Sharing is a Good Thing

Do you remember being urged to share with others when you were a child back in the 1950's ('60's, 70's 80's)? That was one of the primary lessons stressed in school, in church, and at home during my formative years. If you had two of something and your friend had none, you were urged to share what you had.

During high school, the concept of teamwork came to the fore. It was necessary for a number of us to come together in order to create a football team, wrestling team, or a track and field squad. The strong covered for the weak and the good compensated for the average. The result was the product of a shared response to the need for teamwork.

Each of us contributed to the greatest extent possible. Some of us were good blockers, while other could stop a tank with their tackles. Plus we had one top-flight, all-conference caliber runner. The result was a conference championship in the fall of 1964.

Things seemed to have changed over the past 40 years. Rather than focusing outward, many people now appear to have adopted an opposing view of life. There seems to be a growing trend in our society. People are now living lives that have turned inward.

The literature of the sociological field now speaks of a lifestyle whereby people seek to do everything at home. I believe this is known as cocooning. Think about it. There is telecommuting. You can work from your home. You can acquire a home theater. In some places you can have fast-food meals of all types delivered to your home. In still other places, businesses are springing up that will provide three meals a day to you at your home, or at the very least deliver your groceries to your home.

We seem to be headed toward a new society where we burrow into our homes much like groundhogs burrow into the earth. This trend is really distressing to me. I like people. It has been my experience that human interaction is a really neat thing. It is a positive phenomenon.

Think about this. How could we ever have a fire service if everyone stayed home? The success of a fire department is based upon the coming together of a group of people. Our strength grows from our sharing.

The concept of sharing lies at the center of our world. The best results occur when the individual team members contribute their labors to the group. They share their time, knowledge, experience, and labors. The strength of the group comes from the interaction of individuals who possess disparate skill sets.

Many people have good mechanical skills. Others do not. However, these other people may have excellent people skills, or organizational skills. My brother and I are the perfect example of this. We come from the same home and the same parents, yet we possess two entirely different skill sets.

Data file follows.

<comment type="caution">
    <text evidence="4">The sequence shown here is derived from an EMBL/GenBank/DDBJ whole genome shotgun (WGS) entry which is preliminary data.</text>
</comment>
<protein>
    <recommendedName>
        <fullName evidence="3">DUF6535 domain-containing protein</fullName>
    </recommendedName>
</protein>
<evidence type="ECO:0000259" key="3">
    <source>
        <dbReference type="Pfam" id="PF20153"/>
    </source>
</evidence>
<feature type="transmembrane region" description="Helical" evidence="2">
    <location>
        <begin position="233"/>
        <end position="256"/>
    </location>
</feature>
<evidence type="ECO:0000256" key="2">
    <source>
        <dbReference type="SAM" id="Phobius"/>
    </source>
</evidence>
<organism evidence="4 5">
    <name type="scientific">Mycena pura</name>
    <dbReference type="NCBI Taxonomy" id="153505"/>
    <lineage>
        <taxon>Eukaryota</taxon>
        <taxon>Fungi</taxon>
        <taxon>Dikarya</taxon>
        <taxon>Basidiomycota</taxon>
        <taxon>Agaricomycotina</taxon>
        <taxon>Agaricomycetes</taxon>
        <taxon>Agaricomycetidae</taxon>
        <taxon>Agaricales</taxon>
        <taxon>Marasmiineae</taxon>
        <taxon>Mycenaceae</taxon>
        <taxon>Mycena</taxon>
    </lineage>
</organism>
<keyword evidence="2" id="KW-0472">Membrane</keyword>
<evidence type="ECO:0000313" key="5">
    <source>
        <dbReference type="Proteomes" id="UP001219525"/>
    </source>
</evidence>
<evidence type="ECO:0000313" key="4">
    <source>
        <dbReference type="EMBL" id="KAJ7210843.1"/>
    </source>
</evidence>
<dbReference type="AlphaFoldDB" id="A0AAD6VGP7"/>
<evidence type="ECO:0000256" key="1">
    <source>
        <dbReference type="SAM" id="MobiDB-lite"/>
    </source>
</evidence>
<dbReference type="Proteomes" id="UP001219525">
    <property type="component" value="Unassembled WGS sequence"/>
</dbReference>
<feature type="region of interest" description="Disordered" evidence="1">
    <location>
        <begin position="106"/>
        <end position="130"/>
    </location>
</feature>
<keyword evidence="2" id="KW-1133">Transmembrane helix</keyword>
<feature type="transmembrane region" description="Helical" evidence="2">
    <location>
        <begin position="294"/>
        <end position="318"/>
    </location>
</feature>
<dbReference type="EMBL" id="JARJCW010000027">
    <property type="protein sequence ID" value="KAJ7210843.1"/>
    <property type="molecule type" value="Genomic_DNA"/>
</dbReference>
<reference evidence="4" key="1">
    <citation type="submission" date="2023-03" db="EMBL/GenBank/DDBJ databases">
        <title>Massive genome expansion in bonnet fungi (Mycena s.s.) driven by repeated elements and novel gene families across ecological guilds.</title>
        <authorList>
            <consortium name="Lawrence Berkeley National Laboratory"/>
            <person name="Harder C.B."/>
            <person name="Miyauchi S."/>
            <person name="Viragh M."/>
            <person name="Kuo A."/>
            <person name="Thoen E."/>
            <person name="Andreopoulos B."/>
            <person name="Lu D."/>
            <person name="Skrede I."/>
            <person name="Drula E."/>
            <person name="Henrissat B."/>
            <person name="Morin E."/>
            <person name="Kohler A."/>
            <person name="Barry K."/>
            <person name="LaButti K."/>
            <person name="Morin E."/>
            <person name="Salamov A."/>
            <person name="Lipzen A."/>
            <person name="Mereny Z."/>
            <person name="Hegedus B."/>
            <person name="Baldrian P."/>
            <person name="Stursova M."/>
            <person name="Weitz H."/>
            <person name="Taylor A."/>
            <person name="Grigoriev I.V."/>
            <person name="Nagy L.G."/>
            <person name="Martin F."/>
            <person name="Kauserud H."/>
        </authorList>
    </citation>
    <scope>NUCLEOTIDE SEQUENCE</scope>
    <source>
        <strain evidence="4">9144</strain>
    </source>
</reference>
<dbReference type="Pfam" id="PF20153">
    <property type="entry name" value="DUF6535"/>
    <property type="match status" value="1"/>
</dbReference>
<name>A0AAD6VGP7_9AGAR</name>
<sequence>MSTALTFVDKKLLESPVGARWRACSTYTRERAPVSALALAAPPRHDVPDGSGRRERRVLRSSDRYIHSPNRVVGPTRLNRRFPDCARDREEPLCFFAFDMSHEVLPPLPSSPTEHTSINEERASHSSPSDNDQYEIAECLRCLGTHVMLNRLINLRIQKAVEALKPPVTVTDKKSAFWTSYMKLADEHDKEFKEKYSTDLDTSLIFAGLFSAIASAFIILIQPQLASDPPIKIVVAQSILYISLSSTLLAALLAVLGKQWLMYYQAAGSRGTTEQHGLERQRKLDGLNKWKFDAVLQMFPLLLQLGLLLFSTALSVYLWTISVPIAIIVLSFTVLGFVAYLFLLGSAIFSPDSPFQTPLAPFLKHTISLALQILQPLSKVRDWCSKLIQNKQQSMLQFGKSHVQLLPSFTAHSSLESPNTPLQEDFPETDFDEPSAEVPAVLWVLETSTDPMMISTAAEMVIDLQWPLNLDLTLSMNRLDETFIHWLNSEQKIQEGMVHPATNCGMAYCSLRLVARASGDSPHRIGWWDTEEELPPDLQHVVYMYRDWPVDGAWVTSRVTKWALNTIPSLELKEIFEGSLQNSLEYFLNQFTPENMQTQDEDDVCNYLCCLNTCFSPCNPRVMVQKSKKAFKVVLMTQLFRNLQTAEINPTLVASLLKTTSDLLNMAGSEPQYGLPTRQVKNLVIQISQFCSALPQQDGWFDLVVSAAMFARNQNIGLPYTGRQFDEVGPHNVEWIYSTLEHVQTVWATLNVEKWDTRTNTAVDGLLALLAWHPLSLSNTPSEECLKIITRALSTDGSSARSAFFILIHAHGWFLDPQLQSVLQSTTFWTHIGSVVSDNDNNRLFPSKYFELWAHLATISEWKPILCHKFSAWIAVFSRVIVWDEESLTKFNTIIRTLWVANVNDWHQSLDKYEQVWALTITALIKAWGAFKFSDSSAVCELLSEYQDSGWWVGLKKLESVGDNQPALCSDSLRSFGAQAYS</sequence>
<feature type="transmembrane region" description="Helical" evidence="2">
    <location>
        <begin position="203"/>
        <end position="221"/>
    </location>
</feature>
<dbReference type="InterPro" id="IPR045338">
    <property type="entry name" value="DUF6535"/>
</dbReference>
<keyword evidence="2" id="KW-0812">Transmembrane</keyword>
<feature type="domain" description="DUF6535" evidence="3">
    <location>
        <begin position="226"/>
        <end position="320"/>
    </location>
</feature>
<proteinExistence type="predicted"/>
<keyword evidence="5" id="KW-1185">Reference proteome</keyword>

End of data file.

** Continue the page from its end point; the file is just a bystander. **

Bob has all of the mechanical skills possessed by our late father. You name it and Dad could do it. So too can my brother Bob. I have trouble holding a hammer, let alone making it do something. Painting, plumbing, electrical work, you name it and Bob can do it. Whether it is a broken lawn mower or a family car that will not start, Bob can make them work again. Not so with me my friends.

My skills and abilities have moved in an entirely different direction. My skills will allow me to interview people about all sorts of things and then create word pictures of what they do and what they have accomplished. My ability to speak allows me to share what has been learned during my life with the students I teach.

Bob and I were both battalion chiefs on the same shift. Our shared skills as fireground commanders were based upon each of us sharing in the completion of our designated mission. Where he needed my help I gave it. Where I needed his, he shared willingly. The citizens got a heck of a bargain from our collective collaborations. There was a certain symbiotic effect that exponentially broadened the impact of our sharing. We also proved that you can be your brother's keeper.

The fact that my work no longer involves Newark does not minimize my ability or willingness to share what I know. Perhaps that tendency was taught by example to Bob and me by our parents. Each played an active role in a number of community organizations. They were willing to share the skills and enthusiasm with such groups as the National Guard, the Elks, the American Legion, the Order of the Eastern Star and the Masons.

During the years since my retirement from Newark, the urge to share has grown within my heart. Just look at the amount of sharing that has occurred as a result of the work that has gone into my weekly visits with you. It is hard to believe that my words have been appearing on this site for almost five years now. My goal involves sharing knowledge with you, my friend the reader. Your response has been heartwarming.

My sharing continues. During the next few weeks, I will be presenting a number of training programs. It is my intention to share the theories on leadership that I have developed over the past 40 years. Here is a list of my upcoming trips:

  1. The Adelphia Leadership Seminar